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EPA’s Refrigerant Management Program: Questions and Answers for Section 608 Certified Technicians

General Questions:

Is section 608 certification required to service, repair, and install refrigeration and air-conditioning equipment?

Yes. Certification is required for anybody who in the course of maintenance, service, or repair of an appliance could be reasonably expected to violate the integrity of the refrigerant circuit and therefore release refrigerants into the environment. 

Is section 608 certification required to dispose of appliances?

Section 608 technician certification is required to dispose of all appliances, excluding small appliances (an appliance that is fully manufactured, charged, and hermetically sealed in a factory with five pounds or less of refrigerant), motor vehicle air conditioners (MVACs), or MVAC-like appliances.

Can my employer send another person to purchase refrigerant for me?

Yes. You or your employer can send a coworker to purchase refrigerant, or designate somebody else to receive delivery on your behalf. The purchasing account holder is the buyer, and anyone purchasing refrigerant under that account is allowed to conduct the transaction, provided that the account holder can demonstrate they are a certified technician or currently employ a certified technician.

What type of documentation do I need to purchase refrigerant?

Refrigerant sellers must verify that the buyer is a certified technician or currently employs a certified technician. Documentation such as a copy of a technician certification card, a technician certificate issued by the certification program, or documentation that demonstrates that the buyer currently employs a certified technician (if the buyer is an employer) is acceptable.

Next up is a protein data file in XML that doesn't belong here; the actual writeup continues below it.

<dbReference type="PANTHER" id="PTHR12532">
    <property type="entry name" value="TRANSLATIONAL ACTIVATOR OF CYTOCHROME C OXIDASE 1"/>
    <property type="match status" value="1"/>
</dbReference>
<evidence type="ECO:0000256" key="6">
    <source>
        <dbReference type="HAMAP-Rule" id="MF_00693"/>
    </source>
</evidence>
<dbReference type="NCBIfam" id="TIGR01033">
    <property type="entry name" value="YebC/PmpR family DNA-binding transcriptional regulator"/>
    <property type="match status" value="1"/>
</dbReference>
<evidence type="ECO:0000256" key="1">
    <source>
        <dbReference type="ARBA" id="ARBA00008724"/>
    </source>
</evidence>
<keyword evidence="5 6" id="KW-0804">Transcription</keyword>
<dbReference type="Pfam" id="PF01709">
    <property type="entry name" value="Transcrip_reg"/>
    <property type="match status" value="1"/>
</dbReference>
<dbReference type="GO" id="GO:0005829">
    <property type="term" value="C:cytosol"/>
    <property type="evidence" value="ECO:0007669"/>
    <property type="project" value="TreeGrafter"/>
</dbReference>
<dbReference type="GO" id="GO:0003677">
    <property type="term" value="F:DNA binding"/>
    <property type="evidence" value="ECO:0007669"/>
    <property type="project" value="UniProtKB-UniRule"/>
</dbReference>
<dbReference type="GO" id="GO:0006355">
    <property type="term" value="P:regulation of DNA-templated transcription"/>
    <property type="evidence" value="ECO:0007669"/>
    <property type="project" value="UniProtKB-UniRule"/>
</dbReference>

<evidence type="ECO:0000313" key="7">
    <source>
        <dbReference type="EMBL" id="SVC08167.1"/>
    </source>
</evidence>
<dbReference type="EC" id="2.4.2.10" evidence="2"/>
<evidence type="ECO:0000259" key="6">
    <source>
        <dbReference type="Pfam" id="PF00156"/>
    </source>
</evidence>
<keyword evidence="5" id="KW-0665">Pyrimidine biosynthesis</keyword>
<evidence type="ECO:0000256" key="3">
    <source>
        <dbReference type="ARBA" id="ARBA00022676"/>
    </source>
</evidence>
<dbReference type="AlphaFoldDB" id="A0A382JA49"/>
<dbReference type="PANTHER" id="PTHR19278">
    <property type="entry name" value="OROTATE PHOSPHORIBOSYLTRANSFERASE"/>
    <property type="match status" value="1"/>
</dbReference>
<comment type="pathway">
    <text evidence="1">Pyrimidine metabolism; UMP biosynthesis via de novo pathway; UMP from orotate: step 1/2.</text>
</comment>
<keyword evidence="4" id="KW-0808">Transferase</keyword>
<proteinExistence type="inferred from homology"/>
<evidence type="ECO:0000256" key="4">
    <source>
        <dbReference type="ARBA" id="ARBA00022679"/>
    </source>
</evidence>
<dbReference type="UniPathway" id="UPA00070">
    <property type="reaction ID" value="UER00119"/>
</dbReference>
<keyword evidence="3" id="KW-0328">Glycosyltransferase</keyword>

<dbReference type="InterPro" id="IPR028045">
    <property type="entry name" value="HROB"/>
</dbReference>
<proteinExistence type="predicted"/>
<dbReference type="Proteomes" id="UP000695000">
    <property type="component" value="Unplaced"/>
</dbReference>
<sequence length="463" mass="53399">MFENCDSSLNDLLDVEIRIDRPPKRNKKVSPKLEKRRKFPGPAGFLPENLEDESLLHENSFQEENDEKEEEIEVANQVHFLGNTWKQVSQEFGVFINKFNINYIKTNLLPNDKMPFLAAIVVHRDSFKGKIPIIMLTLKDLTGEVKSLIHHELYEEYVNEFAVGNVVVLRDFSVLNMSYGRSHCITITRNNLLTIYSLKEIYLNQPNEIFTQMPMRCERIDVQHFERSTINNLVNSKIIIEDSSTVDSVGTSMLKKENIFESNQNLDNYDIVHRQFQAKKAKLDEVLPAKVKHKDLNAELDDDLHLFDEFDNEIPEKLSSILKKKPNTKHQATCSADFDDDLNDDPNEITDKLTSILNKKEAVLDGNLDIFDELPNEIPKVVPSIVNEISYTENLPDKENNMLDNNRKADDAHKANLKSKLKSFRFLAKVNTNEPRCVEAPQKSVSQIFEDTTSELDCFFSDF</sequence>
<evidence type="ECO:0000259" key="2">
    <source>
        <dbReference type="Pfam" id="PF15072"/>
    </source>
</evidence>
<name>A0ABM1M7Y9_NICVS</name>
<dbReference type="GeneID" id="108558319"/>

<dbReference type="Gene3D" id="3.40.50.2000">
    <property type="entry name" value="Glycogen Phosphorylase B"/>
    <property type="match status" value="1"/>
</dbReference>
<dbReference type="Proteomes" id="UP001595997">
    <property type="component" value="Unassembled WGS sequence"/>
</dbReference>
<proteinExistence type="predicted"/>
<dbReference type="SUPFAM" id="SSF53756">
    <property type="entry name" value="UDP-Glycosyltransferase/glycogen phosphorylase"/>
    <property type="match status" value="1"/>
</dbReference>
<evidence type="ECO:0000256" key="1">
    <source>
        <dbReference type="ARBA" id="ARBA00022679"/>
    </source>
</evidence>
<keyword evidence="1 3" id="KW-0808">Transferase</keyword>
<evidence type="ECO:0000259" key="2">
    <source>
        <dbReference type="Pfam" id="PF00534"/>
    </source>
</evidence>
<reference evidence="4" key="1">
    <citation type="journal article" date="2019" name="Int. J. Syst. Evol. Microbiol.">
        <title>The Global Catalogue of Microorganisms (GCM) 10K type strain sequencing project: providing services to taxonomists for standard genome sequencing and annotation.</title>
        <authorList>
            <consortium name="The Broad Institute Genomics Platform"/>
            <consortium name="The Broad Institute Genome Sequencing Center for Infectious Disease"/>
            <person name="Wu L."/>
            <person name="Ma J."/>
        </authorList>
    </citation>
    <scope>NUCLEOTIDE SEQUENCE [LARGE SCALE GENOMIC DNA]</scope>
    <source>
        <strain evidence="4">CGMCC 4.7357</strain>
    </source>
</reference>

What should I do if I believe that someone is using my technician certification card to purchase refrigerant without my permission?

If you believe someone is using your technician certification card to purchase refrigerant without your permission, contact your refrigerant supplier and let them know that this person is not your employer or employee, and is not purchasing refrigerant for your use. You can also report possible violations to EPA.

Can I sell used refrigerant that I recover from customers’ appliances?

No. Before used refrigerant can be sold it must be reclaimed by an EPA certified reclaimer. Depending on the type of refrigerant and the level of contamination, EPA certified reclaimers and some distributors may offer money for it.

However, you may charge used refrigerant that you recovered from an appliance into another appliance owned by the same customer. 

Am I required to keep a copy of my certification?

Yes. As a section 608 certified technician who installs, services, and/or disposes of appliances, you are required to keep a copy of your certification at your place of business and keep it until three years after you are no longer operating as a technician.

Do I need to carry my certification card with me when I am performing refrigerant work?

No. EPA does not require you to carry your certification card with you when servicing appliances, although some customers may inquire about whether you have proof of certification. You may want to consider keeping a picture of your certification on your phone in case asked by a customer.

Is a section 608 certification required to pull the “heel” or residue out of an empty drum of refrigerant?

No. Drums that store or transport bulk refrigerant are not considered appliances.